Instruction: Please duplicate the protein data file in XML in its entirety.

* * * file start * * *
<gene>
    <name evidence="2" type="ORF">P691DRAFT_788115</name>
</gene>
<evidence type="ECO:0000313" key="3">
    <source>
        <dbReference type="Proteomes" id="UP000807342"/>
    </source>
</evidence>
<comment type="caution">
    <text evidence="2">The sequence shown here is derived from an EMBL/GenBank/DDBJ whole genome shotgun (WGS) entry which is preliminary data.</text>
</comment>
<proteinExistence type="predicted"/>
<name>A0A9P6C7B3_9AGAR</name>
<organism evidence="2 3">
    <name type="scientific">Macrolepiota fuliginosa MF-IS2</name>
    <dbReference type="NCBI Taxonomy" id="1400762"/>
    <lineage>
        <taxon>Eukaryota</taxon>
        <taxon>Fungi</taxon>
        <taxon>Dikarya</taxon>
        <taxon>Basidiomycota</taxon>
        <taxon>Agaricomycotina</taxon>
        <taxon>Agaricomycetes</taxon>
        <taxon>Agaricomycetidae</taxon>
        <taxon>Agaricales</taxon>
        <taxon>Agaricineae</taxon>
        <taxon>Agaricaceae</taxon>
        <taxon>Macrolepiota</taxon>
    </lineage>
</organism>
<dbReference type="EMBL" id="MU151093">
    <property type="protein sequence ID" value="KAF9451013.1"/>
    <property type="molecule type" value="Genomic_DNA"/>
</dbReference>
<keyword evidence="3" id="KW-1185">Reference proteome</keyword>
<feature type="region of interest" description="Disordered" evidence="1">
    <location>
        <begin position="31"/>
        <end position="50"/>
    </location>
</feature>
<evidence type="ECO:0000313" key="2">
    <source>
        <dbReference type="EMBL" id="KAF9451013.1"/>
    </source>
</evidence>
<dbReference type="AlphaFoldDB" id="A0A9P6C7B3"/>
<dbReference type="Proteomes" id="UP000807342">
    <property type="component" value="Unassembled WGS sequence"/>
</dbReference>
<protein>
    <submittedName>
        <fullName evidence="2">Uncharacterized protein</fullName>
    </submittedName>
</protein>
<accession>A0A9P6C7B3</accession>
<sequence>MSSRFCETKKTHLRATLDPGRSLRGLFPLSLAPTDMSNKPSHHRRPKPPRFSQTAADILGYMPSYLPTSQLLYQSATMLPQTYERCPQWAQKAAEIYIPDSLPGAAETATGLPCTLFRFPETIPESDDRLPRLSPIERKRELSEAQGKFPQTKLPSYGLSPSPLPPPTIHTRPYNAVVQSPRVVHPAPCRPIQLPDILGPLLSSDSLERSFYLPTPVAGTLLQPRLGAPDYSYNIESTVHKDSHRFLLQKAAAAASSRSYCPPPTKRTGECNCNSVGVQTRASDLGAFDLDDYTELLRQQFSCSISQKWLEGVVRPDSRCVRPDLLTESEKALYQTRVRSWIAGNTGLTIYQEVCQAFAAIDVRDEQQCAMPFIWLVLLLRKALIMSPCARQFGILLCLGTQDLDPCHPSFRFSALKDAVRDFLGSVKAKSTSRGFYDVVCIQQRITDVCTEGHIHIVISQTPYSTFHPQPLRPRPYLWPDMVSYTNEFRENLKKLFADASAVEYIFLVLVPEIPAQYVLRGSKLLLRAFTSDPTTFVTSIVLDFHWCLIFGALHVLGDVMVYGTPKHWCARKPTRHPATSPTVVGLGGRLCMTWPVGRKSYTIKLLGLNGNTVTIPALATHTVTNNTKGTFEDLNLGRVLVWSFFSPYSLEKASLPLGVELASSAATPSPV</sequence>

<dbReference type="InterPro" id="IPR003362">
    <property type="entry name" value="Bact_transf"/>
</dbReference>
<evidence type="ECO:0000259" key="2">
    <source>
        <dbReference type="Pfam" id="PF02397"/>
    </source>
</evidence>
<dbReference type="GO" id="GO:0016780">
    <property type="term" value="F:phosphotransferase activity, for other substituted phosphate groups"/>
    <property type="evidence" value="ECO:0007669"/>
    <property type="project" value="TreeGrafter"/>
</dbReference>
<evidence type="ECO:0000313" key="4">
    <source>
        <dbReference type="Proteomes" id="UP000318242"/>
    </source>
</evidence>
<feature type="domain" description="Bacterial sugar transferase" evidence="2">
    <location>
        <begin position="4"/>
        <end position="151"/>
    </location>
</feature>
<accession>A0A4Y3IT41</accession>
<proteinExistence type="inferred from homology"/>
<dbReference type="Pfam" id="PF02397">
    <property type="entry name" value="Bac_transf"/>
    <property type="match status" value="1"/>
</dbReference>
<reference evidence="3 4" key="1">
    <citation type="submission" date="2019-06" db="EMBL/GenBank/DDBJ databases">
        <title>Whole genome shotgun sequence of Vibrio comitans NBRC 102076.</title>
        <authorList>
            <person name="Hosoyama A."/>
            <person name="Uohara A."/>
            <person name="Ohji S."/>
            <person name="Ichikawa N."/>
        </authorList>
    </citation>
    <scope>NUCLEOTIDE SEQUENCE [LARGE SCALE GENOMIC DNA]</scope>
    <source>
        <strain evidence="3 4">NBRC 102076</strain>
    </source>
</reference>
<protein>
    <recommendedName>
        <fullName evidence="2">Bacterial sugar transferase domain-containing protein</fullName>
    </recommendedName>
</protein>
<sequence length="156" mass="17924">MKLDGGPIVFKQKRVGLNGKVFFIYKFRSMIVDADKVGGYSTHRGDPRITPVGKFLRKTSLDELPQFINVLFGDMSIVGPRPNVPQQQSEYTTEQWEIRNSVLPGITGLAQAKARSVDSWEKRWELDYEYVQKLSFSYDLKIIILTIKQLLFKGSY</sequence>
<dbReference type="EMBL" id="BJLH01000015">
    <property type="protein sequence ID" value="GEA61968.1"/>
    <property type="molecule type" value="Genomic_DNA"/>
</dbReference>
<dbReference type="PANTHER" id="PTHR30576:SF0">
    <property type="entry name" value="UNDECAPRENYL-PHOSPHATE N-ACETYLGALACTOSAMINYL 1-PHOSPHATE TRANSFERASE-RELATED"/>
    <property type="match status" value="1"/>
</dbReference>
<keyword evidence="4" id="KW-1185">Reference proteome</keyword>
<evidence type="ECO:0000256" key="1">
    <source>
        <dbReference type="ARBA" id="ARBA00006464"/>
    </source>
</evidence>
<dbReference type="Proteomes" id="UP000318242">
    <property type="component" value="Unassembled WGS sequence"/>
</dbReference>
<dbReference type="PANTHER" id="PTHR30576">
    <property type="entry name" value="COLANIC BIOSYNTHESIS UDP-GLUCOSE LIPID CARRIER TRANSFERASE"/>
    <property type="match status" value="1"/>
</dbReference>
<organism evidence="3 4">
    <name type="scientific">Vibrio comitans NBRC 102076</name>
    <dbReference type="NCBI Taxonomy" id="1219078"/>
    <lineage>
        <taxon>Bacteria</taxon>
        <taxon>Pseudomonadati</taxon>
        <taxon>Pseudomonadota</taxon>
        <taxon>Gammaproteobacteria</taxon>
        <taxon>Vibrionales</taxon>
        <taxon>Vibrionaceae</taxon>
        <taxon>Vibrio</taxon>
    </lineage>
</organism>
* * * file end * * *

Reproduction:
<gene>
    <name evidence="2" type="ORF">P691DRAFT_788115</name>
</gene>
<evidence type="ECO:0000313" key="3">
    <source>
        <dbReference type="Proteomes" id="UP000807342"/>
    </source>
</evidence>
<comment type="caution">
    <text evidence="2">The sequence shown here is derived from an EMBL/GenBank/DDBJ whole genome shotgun (WGS) entry which is preliminary data.</text>
</comment>
<proteinExistence type="predicted"/>
<name>A0A9P6C7B3_9AGAR</name>
<organism evidence="2 3">
    <name type="scientific">Macrolepiota fuliginosa MF-IS2</name>
    <dbReference type="NCBI Taxonomy" id="1400762"/>
    <lineage>
        <taxon>Eukaryota</taxon>
        <taxon>Fungi</taxon>
        <taxon>Dikarya</taxon>
        <taxon>Basidiomycota</taxon>
        <taxon>Agaricomycotina</taxon>
        <taxon>Agaricomycetes</taxon>
        <taxon>Agaricomycetidae</taxon>
        <taxon>Agaricales</taxon>
        <taxon>Agaricineae</taxon>
        <taxon>Agaricaceae</taxon>
        <taxon>Macrolepiota</taxon>
    </lineage>
</organism>
<dbReference type="EMBL" id="MU151093">
    <property type="protein sequence ID" value="KAF9451013.1"/>
    <property type="molecule type" value="Genomic_DNA"/>
</dbReference>
<keyword evidence="3" id="KW-1185">Reference proteome</keyword>
<feature type="region of interest" description="Disordered" evidence="1">
    <location>
        <begin position="31"/>
        <end position="50"/>
    </location>
</feature>
<evidence type="ECO:0000313" key="2">
    <source>
        <dbReference type="EMBL" id="KAF9451013.1"/>
    </source>
</evidence>
<dbReference type="AlphaFoldDB" id="A0A9P6C7B3"/>
<dbReference type="Proteomes" id="UP000807342">
    <property type="component" value="Unassembled WGS sequence"/>
</dbReference>
<protein>
    <submittedName>
        <fullName evidence="2">Uncharacterized protein</fullName>
    </submittedName>
</protein>
<accession>A0A9P6C7B3</accession>
<sequence>MSSRFCETKKTHLRATLDPGRSLRGLFPLSLAPTDMSNKPSHHRRPKPPRFSQTAADILGYMPSYLPTSQLLYQSATMLPQTYERCPQWAQKAAEIYIPDSLPGAAETATGLPCTLFRFPETIPESDDRLPRLSPIERKRELSEAQGKFPQTKLPSYGLSPSPLPPPTIHTRPYNAVVQSPRVVHPAPCRPIQLPDILGPLLSSDSLERSFYLPTPVAGTLLQPRLGAPDYSYNIESTVHKDSHRFLLQKAAAAASSRSYCPPPTKRTGECNCNSVGVQTRASDLGAFDLDDYTELLRQQFSCSISQKWLEGVVRPDSRCVRPDLLTESEKALYQTRVRSWIAGNTGLTIYQEVCQAFAAIDVRDEQQCAMPFIWLVLLLRKALIMSPCARQFGILLCLGTQDLDPCHPSFRFSALKDAVRDFLGSVKAKSTSRGFYDVVCIQQRITDVCTEGHIHIVISQTPYSTFHPQPLRPRPYLWPDMVSYTNEFRENLKKLFADASAVEYIFLVLVPEIPAQYVLRGSKLLLRAFTSDPTTFVTSIVLDFHWCLIFGALHVLGDVMVYGTPKHWCARKPTRHPATSPTVVGLGGRLCMTWPVGRKSYTIKLLGLNGNTVTIPALATHTVTNNTKGTFEDLNLGRVLVWSFFSPYSLEKASLPLGVELASSAATPSPV</sequence>

<dbReference type="InterPro" id="IPR003362">
    <property type="entry name" value="Bact_transf"/>
</dbReference>
<evidence type="ECO:0000259" key="2">
    <source>
        <dbReference type="Pfam" id="PF02397"/>
    </source>
</evidence>
<dbReference type="GO" id="GO:0016780">
    <property type="term" value="F:phosphotransferase activity, for other substituted phosphate groups"/>
    <property type="evidence" value="ECO:0007669"/>
    <property type="project" value="TreeGrafter"/>
</dbReference>
<evidence type="ECO:0000313" key="4">
    <source>
        <dbReference type="Proteomes" id="UP000318242"/>
    </source>
</evidence>
<feature type="domain" description="Bacterial sugar transferase" evidence="2">
    <location>
        <begin position="4"/>
        <end position="151"/>
    </location>
</feature>
<accession>A0A4Y3IT41</accession>
<proteinExistence type="inferred from homology"/>
<dbReference type="Pfam" id="PF02397">
    <property type="entry name" value="Bac_transf"/>
    <property type="match status" value="1"/>
</dbReference>
<reference evidence="3 4" key="1">
    <citation type="submission" date="2019-06" db="EMBL/GenBank/DDBJ databases">
        <title>Whole genome shotgun sequence of Vibrio comitans NBRC 102076.</title>
        <authorList>
            <person name="Hosoyama A."/>
            <person name="Uohara A."/>
            <person name="Ohji S."/>
            <person name="Ichikawa N."/>
        </authorList>
    </citation>
    <scope>NUCLEOTIDE SEQUENCE [LARGE SCALE GENOMIC DNA]</scope>
    <source>
        <strain evidence="3 4">NBRC 102076</strain>
    </source>
</reference>
<protein>
    <recommendedName>
        <fullName evidence="2">Bacterial sugar transferase domain-containing protein</fullName>
    </recommendedName>
</protein>
<sequence length="156" mass="17924">MKLDGGPIVFKQKRVGLNGKVFFIYKFRSMIVDADKVGGYSTHRGDPRITPVGKFLRKTSLDELPQFINVLFGDMSIVGPRPNVPQQQSEYTTEQWEIRNSVLPGITGLAQAKARSVDSWEKRWELDYEYVQKLSFSYDLKIIILTIKQLLFKGSY</sequence>
<dbReference type="EMBL" id="BJLH01000015">
    <property type="protein sequence ID" value="GEA61968.1"/>
    <property type="molecule type" value="Genomic_DNA"/>
</dbReference>
<dbReference type="PANTHER" id="PTHR30576:SF0">
    <property type="entry name" value="UNDECAPRENYL-PHOSPHATE N-ACETYLGALACTOSAMINYL 1-PHOSPHATE TRANSFERASE-RELATED"/>
    <property type="match status" value="1"/>
</dbReference>
<keyword evidence="4" id="KW-1185">Reference proteome</keyword>
<evidence type="ECO:0000256" key="1">
    <source>
        <dbReference type="ARBA" id="ARBA00006464"/>
    </source>
</evidence>
<dbReference type="Proteomes" id="UP000318242">
    <property type="component" value="Unassembled WGS sequence"/>
</dbReference>
<dbReference type="PANTHER" id="PTHR30576">
    <property type="entry name" value="COLANIC BIOSYNTHESIS UDP-GLUCOSE LIPID CARRIER TRANSFERASE"/>
    <property type="match status" value="1"/>
</dbReference>
<organism evidence="3 4">
    <name type="scientific">Vibrio comitans NBRC 102076</name>
    <dbReference type="NCBI Taxonomy" id="1219078"/>
    <lineage>
        <taxon>Bacteria</taxon>
        <taxon>Pseudomonadati</taxon>
        <taxon>Pseudomonadota</taxon>
        <taxon>Gammaproteobacteria</taxon>
        <taxon>Vibrionales</taxon>
        <taxon>Vibrionaceae</taxon>
        <taxon>Vibrio</taxon>
    </lineage>
</organism>